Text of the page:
Overview of the procedure
The macroeconomic imbalance procedure (MIP) aims to identify, prevent and address the emergence of potentially harmful macroeconomic imbalances that could adversely affect economic stability in a particular EU country, the euro area, or the EU as a whole.
The MIP was introduced in 2011, after the financial crisis showed that macroeconomic imbalances - such as a large current account deficit or a real estate bubble - in one country can affect others.
Under the MIP, when a country is found to have an excessive imbalance, it is subject to enhanced monitoring known as the excessive imbalance procedure (EIP). In addition to the increased monitoring countries in the euro area can also face sanctions.
The annual MIP cycle
Macroeconomic imbalances are monitored as part of the EU’s annual cycle of economic monitoring and guidance (the European Semester).
The cycle begins around November with the European Commission's alert mechanism report (AMR), which analyses the economies of all EU countries. Countries whose situation requires deeper analysis are subject to an in-depth review (IDR), included in the annual country report, issued around February.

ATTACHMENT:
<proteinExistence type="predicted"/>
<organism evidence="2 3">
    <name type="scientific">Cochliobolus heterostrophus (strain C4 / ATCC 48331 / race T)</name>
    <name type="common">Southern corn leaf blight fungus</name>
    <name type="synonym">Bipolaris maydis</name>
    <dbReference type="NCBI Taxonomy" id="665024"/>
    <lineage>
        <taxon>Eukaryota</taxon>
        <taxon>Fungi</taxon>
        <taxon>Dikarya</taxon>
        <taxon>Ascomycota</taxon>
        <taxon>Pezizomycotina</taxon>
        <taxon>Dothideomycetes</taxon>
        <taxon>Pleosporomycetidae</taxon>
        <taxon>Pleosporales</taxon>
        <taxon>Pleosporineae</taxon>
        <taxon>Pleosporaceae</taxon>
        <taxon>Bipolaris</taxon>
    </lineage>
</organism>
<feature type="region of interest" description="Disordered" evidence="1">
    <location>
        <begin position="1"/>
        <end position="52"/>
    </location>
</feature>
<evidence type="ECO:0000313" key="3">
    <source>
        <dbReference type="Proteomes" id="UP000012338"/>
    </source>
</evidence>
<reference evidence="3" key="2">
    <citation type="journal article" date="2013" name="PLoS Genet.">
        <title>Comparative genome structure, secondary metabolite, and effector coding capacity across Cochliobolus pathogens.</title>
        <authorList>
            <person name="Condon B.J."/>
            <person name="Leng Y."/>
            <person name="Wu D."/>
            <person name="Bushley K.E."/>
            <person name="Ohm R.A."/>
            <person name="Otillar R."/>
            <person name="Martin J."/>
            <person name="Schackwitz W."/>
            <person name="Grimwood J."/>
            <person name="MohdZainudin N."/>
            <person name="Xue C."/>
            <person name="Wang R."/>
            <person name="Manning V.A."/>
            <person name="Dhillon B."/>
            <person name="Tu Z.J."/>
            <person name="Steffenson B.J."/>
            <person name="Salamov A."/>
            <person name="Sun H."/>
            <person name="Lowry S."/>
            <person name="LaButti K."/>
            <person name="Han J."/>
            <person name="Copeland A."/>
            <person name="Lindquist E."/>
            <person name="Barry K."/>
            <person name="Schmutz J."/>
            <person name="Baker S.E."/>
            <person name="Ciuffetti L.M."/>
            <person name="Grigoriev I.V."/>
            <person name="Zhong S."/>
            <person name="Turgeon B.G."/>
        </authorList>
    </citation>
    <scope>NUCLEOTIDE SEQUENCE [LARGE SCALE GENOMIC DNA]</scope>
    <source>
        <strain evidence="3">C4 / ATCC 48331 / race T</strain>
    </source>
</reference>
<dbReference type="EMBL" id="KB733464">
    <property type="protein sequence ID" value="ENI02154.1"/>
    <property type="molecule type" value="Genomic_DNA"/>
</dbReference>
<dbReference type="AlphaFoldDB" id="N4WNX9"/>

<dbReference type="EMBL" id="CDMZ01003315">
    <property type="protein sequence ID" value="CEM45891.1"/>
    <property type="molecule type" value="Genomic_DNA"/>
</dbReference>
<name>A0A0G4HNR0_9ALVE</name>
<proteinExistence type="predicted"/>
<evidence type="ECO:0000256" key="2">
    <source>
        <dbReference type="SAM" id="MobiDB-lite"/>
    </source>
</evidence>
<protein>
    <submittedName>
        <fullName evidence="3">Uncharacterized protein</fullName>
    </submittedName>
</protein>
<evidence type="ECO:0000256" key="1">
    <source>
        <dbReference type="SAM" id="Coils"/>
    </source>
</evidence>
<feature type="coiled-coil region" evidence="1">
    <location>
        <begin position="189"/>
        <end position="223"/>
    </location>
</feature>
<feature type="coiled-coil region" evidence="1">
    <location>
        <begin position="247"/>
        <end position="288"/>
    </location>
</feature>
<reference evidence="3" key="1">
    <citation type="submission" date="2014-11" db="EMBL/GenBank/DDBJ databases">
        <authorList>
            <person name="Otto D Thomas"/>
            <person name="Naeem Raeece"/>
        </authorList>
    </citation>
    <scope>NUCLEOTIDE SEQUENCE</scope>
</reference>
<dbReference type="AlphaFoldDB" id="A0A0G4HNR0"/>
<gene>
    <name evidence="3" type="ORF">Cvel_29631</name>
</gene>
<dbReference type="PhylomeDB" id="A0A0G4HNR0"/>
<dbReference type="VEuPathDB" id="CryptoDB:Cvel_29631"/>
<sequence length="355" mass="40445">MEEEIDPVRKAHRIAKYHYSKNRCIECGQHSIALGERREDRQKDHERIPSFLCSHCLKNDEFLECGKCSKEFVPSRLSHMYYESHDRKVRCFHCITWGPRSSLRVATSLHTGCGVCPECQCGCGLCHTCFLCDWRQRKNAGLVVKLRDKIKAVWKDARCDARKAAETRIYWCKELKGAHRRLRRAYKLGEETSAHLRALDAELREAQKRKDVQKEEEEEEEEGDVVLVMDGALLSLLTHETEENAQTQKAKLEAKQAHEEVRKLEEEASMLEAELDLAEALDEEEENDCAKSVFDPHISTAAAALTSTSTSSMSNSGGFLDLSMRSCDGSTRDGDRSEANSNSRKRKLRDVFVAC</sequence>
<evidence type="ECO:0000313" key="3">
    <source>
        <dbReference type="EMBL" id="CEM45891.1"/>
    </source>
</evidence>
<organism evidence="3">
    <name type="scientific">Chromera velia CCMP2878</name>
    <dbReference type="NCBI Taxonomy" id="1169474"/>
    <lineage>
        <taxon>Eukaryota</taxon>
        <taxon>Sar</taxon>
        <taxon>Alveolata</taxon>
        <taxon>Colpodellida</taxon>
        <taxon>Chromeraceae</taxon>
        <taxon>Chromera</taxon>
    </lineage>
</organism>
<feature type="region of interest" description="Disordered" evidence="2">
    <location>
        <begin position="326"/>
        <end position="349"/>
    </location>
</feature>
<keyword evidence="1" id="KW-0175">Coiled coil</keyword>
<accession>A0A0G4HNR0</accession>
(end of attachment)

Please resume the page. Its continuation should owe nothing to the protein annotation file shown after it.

The in-depth review aims to identify any macroeconomic imbalances and assess their severity. A country may be found to have ‘no imbalances’, ‘imbalances’, ‘excessive imbalances’, or ‘excessive imbalances with corrective action’, which may trigger the excessive imbalance procedure.
Countries with imbalances or excessive imbalances may receive policy recommendations for reducing them in their country-specific recommendations. Depending on the nature and severity of their imbalances, their policy commitments will be monitored through specific monitoring, which involves dialogue with the national authorities and progress reports.
- Directorate-General for Economic and Financial Affairs
This Compendium takes stock of the implementation of the Macroeconomic Imbalance Procedure (MIP) five years since its introduction.